SPECIAL CORRESPONDENT MALTI SAHAI
The 74th Cannes Film Festival opened on Tuesday amid the COVID-19 pandemic. The red carpet had been trimmed and its volume had been reduced by 50%. The carpet this year is made from recycled material rather than (Polyvinyl chloride) PVC. Rigorous safety measures were in place. Plastic bottles were not allowed. Guests avoided kissing while greeting each other on the top of the stairs where they were received by Pierre Lescure, president and Thierry Fremaux, general delegate of the festival. Social distancing was mandatory. Fewer parties are planned this year. However brave hearts AmfAR and Chopard are returning to the festival to amp up the glamour quotient.
In the spotlight on the red carpet was the first ever black president of the Jury, Spike Lee. Five women and 3 men of seven nationalities, coming from five continents walked beside him. They will have the privilege of discovering the 24 films featuring in the International Competition of the year. This year's female jury members comprise French-Senegalese filmmaker Mati Diop, Canadian-French singer/songwriter Mylene Farmer, US actress, producer and director Maggie Gyllenhall, Austrian director/producer Jessica Hausner and French actress/filmmaker Melanie Laurent. They were joined by Brazillian director/producer Kleber Mendonca Filho, actor Tahar Rahim and South Korean actor Song Kang-ho.
This is the second time in the festival's history, female jury members are in the majority. In 2018, when Cate Blanchett was jury president, the split was also five women and four men.
The lineup of stars and films on the red carpet at Cannes has always been a healthy mix of glamour and substance. Pride of place on the red carpet was given to American producer, director and actress Jodie Foster, guest of honour of the opening ceremony. She is a recipient of the prestigious Palme d'or. She also won two Oscars, one for "Accused" in 1989 and the other for "The Silence Of The Lambs" in 1992. She will later receive the Festival's Honorary Palme d'or in recognition of her brilliant artistic journey, and strong commitment to some of the major issues of our time. She will also be kicking-off the 74th edition of the festival. To quote Thierry Fremaux, "Jodie never ceases to reinvent herself. She questions with her piercing gaze, learns from others, and is willing to step back from her beliefs in order to forge new morals and do what is fair. An idea that she strives to convey in the decisions she makes as an actress and director, and which makes her so precious during our confusing times. We will honour her with warmth and admiration".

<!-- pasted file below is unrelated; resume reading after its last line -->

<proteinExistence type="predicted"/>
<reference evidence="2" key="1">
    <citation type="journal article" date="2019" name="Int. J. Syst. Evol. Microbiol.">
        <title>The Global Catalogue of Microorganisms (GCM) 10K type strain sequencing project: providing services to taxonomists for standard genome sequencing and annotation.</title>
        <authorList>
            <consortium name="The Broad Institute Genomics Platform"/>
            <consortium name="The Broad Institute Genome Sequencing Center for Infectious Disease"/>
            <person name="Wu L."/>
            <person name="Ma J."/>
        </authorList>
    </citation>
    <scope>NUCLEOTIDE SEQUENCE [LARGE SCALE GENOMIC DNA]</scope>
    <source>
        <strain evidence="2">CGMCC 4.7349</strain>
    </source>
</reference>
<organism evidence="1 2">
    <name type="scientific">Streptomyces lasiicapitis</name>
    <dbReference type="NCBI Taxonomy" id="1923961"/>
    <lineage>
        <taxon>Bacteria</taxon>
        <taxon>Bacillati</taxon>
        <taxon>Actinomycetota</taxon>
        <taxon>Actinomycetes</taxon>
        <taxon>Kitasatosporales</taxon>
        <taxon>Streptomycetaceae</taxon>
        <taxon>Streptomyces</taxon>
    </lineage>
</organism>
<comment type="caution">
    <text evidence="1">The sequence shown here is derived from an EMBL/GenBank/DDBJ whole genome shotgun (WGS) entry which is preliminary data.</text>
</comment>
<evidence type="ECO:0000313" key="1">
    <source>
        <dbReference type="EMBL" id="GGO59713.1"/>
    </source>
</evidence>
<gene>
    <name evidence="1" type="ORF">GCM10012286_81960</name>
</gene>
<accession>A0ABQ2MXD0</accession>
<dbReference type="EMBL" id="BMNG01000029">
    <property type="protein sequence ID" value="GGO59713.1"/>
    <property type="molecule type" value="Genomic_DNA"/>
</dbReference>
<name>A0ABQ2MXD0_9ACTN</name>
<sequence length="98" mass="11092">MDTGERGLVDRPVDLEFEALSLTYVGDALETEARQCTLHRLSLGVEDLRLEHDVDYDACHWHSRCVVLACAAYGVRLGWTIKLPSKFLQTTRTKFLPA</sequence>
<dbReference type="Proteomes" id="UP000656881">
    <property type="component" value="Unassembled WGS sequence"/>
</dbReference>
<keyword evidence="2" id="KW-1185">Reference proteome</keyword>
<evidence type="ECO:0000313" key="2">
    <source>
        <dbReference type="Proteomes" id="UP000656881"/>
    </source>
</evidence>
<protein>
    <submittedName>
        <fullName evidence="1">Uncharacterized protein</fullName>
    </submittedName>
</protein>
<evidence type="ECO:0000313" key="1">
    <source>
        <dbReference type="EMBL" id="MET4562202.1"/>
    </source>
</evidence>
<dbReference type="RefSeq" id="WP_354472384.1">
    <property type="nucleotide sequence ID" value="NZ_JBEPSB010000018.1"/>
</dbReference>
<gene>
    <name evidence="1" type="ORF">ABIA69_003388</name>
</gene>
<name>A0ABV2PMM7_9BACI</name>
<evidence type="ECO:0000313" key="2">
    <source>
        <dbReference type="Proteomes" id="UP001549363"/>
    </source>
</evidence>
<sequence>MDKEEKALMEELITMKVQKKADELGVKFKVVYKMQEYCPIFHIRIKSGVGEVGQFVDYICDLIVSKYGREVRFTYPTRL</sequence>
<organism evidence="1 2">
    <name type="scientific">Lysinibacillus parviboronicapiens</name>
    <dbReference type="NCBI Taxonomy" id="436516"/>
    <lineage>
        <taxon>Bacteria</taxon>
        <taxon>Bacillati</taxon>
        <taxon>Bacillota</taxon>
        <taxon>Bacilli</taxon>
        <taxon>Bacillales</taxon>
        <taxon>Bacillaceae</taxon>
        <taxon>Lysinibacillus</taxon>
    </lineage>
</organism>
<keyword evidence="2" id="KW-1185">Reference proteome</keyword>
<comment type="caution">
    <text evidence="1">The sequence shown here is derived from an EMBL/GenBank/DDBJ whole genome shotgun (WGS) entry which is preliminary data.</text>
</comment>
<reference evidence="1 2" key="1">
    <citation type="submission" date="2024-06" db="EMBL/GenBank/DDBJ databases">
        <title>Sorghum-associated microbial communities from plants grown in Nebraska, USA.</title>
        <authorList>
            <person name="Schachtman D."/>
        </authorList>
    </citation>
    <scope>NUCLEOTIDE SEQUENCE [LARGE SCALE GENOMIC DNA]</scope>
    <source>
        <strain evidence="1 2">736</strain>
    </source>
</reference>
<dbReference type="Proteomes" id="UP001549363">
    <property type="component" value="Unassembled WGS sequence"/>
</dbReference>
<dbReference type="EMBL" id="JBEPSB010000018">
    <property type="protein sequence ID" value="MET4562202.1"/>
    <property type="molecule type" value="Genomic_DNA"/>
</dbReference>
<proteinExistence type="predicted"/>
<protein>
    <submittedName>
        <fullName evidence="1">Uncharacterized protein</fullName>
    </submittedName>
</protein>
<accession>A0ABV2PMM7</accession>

For Women in Cinema, the numbers look great. For the first time the Cannes Film Festival is hosting 20 female filmmakers among the official selection. However, the devil lies in the details. Only four of the total 24 films in competition are by women. Also Netflix, because of its continuing dispute with the festival authorities, (regarding its theatrical release in France-criteria for competition screening), has refused to make available Jane Campion's latest film "The Power of the Dog" to the festival. This is inspite of her being the only woman director to have won the coveted Palme d'or for her film "Piano." Netflix has also refused an out of competition screening of Spike Lee's film "Da 5 Blood". The challenge to 'widen the screen to widen our view' and choose equal, is not an easy one to fulfil in spite of the festival's best efforts.
India remains on the red list for travel to France. Travel to Cannes is difficult if not impossible. Although no Indian film has qualified for the official sections like Competition and Un Certain Regard. Three young filmmakers from India are keeping the flag flying for our country. Rahul Jain is presenting a documentary about pollution in New Delhi. His film "Invisible demons" is screening in the "cinema for the climate", section of the festival. Payal Kapadia's film, "A Night of Knowing Nothing" has been selected for the "Directors Fortnight" section and Suman Sen is participating in the "La Fabrique" program.
The L'oreal ambassadors from Bollywood have forged a place for themselves on the red carpet with their confidence, charm and designer outfits. It is hoped that some of our young filmmakers who are already present in Cannes have also found a place alongside.
Nine years after the remarkable film "Holy Motors" was presented in Competition, in Cannes, Leos Carax walked the red carpet to unveil the opening film "Annette". It is Carax's first film in English. He was accompanied by actors Marion Cotillard, Adam Driver & Simon Helberg. The film has an inspirational soundtrack composed by Sparks. It will premiere internationally and will enter the competition, following the opening ceremony and it will simultaneously be released in French cinemas.
Set in contemporary Los Angeles, the opening film "Annette" tells the story of Henry, a stand-up comedian with a fierce sense of humour and Ann, a singer of international renown. In the spotlight, they are the perfect couple, healthy, happy and glamorous. The birth of their first child, Annette, a mysterious girl with an exceptional destiny, will change their lives.
Visionary and enigmatic, Leos Carax has authored some of the most beautiful moments of French cinema in the last 35 years, with a filmography that has never ceased to display his mastery of directing. A poetic genius with an overflowing imagination, "I;enfant terrible" of French cinema has consistently transcended filmic codes and genres.
"We couldn't have dreamed of a more beautiful reunion with cinema and the silver screen, in the Palais des festivals where films come to assert their splendour," predicted Thierry Fremaux, after earmarking the film as the opening film of the festival. This memorably screening ended with deafening applause by a rejuvenated audience, their belief in the magic of cinema restored.